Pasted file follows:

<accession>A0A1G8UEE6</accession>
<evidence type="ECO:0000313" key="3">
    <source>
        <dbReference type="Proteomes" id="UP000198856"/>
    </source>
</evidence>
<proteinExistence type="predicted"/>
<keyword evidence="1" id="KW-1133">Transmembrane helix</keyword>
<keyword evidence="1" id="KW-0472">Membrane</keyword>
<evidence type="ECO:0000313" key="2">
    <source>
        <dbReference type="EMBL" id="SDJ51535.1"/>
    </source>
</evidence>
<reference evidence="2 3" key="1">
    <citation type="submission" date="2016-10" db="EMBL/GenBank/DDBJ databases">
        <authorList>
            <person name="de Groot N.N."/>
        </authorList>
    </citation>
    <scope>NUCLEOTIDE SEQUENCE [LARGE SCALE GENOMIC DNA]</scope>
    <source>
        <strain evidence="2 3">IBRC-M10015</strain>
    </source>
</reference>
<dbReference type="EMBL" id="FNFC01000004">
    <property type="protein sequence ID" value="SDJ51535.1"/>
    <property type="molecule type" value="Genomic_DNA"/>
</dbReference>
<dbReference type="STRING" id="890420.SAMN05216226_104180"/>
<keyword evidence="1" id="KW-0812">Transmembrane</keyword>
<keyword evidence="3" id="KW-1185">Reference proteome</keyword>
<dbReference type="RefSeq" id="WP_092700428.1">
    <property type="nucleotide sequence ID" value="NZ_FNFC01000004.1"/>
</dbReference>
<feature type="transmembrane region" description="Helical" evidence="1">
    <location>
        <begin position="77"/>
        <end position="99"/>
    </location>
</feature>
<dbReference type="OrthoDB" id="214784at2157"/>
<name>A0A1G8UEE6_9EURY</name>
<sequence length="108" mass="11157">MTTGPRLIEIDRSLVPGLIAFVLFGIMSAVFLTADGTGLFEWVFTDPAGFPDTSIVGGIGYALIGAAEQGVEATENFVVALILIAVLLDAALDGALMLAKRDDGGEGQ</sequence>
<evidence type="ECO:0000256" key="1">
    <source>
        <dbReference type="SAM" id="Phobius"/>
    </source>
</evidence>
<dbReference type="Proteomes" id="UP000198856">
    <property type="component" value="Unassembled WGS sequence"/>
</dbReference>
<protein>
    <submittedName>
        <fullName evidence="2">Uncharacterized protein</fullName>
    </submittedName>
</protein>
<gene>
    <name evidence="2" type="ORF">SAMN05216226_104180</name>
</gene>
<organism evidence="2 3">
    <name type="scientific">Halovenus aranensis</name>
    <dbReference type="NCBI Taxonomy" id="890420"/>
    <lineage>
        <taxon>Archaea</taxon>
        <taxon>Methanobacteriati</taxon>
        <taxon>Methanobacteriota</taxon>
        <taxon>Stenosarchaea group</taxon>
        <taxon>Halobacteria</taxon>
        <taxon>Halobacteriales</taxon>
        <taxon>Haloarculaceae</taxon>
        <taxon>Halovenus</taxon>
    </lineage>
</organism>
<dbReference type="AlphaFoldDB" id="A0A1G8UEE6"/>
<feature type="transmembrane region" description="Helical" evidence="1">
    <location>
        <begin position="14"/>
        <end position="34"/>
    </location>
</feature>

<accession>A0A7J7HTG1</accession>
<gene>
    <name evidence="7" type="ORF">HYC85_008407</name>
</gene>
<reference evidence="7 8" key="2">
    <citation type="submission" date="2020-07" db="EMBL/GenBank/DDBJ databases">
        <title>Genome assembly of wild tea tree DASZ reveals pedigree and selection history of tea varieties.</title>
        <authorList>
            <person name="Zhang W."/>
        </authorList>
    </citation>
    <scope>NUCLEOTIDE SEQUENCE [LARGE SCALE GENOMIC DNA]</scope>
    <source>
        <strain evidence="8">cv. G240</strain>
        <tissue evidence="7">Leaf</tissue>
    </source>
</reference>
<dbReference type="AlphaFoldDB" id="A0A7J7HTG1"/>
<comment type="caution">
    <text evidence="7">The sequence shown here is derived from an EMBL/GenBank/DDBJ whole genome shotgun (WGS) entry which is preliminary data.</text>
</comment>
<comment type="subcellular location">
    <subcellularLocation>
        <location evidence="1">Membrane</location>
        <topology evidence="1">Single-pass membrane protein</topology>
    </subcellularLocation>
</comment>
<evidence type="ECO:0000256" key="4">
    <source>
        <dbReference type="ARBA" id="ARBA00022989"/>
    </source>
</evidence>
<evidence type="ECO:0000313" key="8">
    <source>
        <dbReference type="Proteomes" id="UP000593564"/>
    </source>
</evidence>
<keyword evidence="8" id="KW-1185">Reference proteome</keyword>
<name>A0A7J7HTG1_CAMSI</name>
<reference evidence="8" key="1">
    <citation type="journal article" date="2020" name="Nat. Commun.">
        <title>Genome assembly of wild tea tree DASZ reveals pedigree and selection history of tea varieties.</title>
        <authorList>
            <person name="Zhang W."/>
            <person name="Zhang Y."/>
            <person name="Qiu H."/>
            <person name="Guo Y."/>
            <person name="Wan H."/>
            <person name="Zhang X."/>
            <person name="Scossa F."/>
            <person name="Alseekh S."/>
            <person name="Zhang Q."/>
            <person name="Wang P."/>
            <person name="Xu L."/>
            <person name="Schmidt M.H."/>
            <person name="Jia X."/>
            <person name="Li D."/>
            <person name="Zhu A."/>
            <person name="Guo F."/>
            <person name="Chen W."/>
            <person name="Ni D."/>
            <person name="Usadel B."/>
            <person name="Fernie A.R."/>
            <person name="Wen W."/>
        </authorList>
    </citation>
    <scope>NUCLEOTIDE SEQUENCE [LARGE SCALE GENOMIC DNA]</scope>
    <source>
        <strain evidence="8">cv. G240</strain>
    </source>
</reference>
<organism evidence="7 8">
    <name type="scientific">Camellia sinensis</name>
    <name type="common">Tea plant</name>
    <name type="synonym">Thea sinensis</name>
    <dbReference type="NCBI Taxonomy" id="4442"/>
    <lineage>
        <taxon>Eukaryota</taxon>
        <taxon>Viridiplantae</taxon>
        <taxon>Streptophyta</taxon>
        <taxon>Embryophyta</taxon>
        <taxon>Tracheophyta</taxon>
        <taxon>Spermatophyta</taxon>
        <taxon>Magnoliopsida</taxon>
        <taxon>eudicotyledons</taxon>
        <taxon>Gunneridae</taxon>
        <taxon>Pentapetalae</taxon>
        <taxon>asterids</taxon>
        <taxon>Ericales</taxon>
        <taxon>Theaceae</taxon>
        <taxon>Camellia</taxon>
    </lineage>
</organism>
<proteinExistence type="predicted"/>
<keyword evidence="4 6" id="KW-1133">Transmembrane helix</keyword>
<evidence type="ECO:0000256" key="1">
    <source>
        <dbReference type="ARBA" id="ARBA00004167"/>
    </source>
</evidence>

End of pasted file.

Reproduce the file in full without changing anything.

<accession>A0A1G8UEE6</accession>
<evidence type="ECO:0000313" key="3">
    <source>
        <dbReference type="Proteomes" id="UP000198856"/>
    </source>
</evidence>
<proteinExistence type="predicted"/>
<keyword evidence="1" id="KW-1133">Transmembrane helix</keyword>
<keyword evidence="1" id="KW-0472">Membrane</keyword>
<evidence type="ECO:0000313" key="2">
    <source>
        <dbReference type="EMBL" id="SDJ51535.1"/>
    </source>
</evidence>
<reference evidence="2 3" key="1">
    <citation type="submission" date="2016-10" db="EMBL/GenBank/DDBJ databases">
        <authorList>
            <person name="de Groot N.N."/>
        </authorList>
    </citation>
    <scope>NUCLEOTIDE SEQUENCE [LARGE SCALE GENOMIC DNA]</scope>
    <source>
        <strain evidence="2 3">IBRC-M10015</strain>
    </source>
</reference>
<dbReference type="EMBL" id="FNFC01000004">
    <property type="protein sequence ID" value="SDJ51535.1"/>
    <property type="molecule type" value="Genomic_DNA"/>
</dbReference>
<dbReference type="STRING" id="890420.SAMN05216226_104180"/>
<keyword evidence="1" id="KW-0812">Transmembrane</keyword>
<keyword evidence="3" id="KW-1185">Reference proteome</keyword>
<dbReference type="RefSeq" id="WP_092700428.1">
    <property type="nucleotide sequence ID" value="NZ_FNFC01000004.1"/>
</dbReference>
<feature type="transmembrane region" description="Helical" evidence="1">
    <location>
        <begin position="77"/>
        <end position="99"/>
    </location>
</feature>
<dbReference type="OrthoDB" id="214784at2157"/>
<name>A0A1G8UEE6_9EURY</name>
<sequence length="108" mass="11157">MTTGPRLIEIDRSLVPGLIAFVLFGIMSAVFLTADGTGLFEWVFTDPAGFPDTSIVGGIGYALIGAAEQGVEATENFVVALILIAVLLDAALDGALMLAKRDDGGEGQ</sequence>
<evidence type="ECO:0000256" key="1">
    <source>
        <dbReference type="SAM" id="Phobius"/>
    </source>
</evidence>
<dbReference type="Proteomes" id="UP000198856">
    <property type="component" value="Unassembled WGS sequence"/>
</dbReference>
<protein>
    <submittedName>
        <fullName evidence="2">Uncharacterized protein</fullName>
    </submittedName>
</protein>
<gene>
    <name evidence="2" type="ORF">SAMN05216226_104180</name>
</gene>
<organism evidence="2 3">
    <name type="scientific">Halovenus aranensis</name>
    <dbReference type="NCBI Taxonomy" id="890420"/>
    <lineage>
        <taxon>Archaea</taxon>
        <taxon>Methanobacteriati</taxon>
        <taxon>Methanobacteriota</taxon>
        <taxon>Stenosarchaea group</taxon>
        <taxon>Halobacteria</taxon>
        <taxon>Halobacteriales</taxon>
        <taxon>Haloarculaceae</taxon>
        <taxon>Halovenus</taxon>
    </lineage>
</organism>
<dbReference type="AlphaFoldDB" id="A0A1G8UEE6"/>
<feature type="transmembrane region" description="Helical" evidence="1">
    <location>
        <begin position="14"/>
        <end position="34"/>
    </location>
</feature>

<accession>A0A7J7HTG1</accession>
<gene>
    <name evidence="7" type="ORF">HYC85_008407</name>
</gene>
<reference evidence="7 8" key="2">
    <citation type="submission" date="2020-07" db="EMBL/GenBank/DDBJ databases">
        <title>Genome assembly of wild tea tree DASZ reveals pedigree and selection history of tea varieties.</title>
        <authorList>
            <person name="Zhang W."/>
        </authorList>
    </citation>
    <scope>NUCLEOTIDE SEQUENCE [LARGE SCALE GENOMIC DNA]</scope>
    <source>
        <strain evidence="8">cv. G240</strain>
        <tissue evidence="7">Leaf</tissue>
    </source>
</reference>
<dbReference type="AlphaFoldDB" id="A0A7J7HTG1"/>
<comment type="caution">
    <text evidence="7">The sequence shown here is derived from an EMBL/GenBank/DDBJ whole genome shotgun (WGS) entry which is preliminary data.</text>
</comment>
<comment type="subcellular location">
    <subcellularLocation>
        <location evidence="1">Membrane</location>
        <topology evidence="1">Single-pass membrane protein</topology>
    </subcellularLocation>
</comment>
<evidence type="ECO:0000256" key="4">
    <source>
        <dbReference type="ARBA" id="ARBA00022989"/>
    </source>
</evidence>
<evidence type="ECO:0000313" key="8">
    <source>
        <dbReference type="Proteomes" id="UP000593564"/>
    </source>
</evidence>
<keyword evidence="8" id="KW-1185">Reference proteome</keyword>
<name>A0A7J7HTG1_CAMSI</name>
<reference evidence="8" key="1">
    <citation type="journal article" date="2020" name="Nat. Commun.">
        <title>Genome assembly of wild tea tree DASZ reveals pedigree and selection history of tea varieties.</title>
        <authorList>
            <person name="Zhang W."/>
            <person name="Zhang Y."/>
            <person name="Qiu H."/>
            <person name="Guo Y."/>
            <person name="Wan H."/>
            <person name="Zhang X."/>
            <person name="Scossa F."/>
            <person name="Alseekh S."/>
            <person name="Zhang Q."/>
            <person name="Wang P."/>
            <person name="Xu L."/>
            <person name="Schmidt M.H."/>
            <person name="Jia X."/>
            <person name="Li D."/>
            <person name="Zhu A."/>
            <person name="Guo F."/>
            <person name="Chen W."/>
            <person name="Ni D."/>
            <person name="Usadel B."/>
            <person name="Fernie A.R."/>
            <person name="Wen W."/>
        </authorList>
    </citation>
    <scope>NUCLEOTIDE SEQUENCE [LARGE SCALE GENOMIC DNA]</scope>
    <source>
        <strain evidence="8">cv. G240</strain>
    </source>
</reference>
<organism evidence="7 8">
    <name type="scientific">Camellia sinensis</name>
    <name type="common">Tea plant</name>
    <name type="synonym">Thea sinensis</name>
    <dbReference type="NCBI Taxonomy" id="4442"/>
    <lineage>
        <taxon>Eukaryota</taxon>
        <taxon>Viridiplantae</taxon>
        <taxon>Streptophyta</taxon>
        <taxon>Embryophyta</taxon>
        <taxon>Tracheophyta</taxon>
        <taxon>Spermatophyta</taxon>
        <taxon>Magnoliopsida</taxon>
        <taxon>eudicotyledons</taxon>
        <taxon>Gunneridae</taxon>
        <taxon>Pentapetalae</taxon>
        <taxon>asterids</taxon>
        <taxon>Ericales</taxon>
        <taxon>Theaceae</taxon>
        <taxon>Camellia</taxon>
    </lineage>
</organism>
<proteinExistence type="predicted"/>
<keyword evidence="4 6" id="KW-1133">Transmembrane helix</keyword>
<evidence type="ECO:0000256" key="1">
    <source>
        <dbReference type="ARBA" id="ARBA00004167"/>
    </source>
</evidence>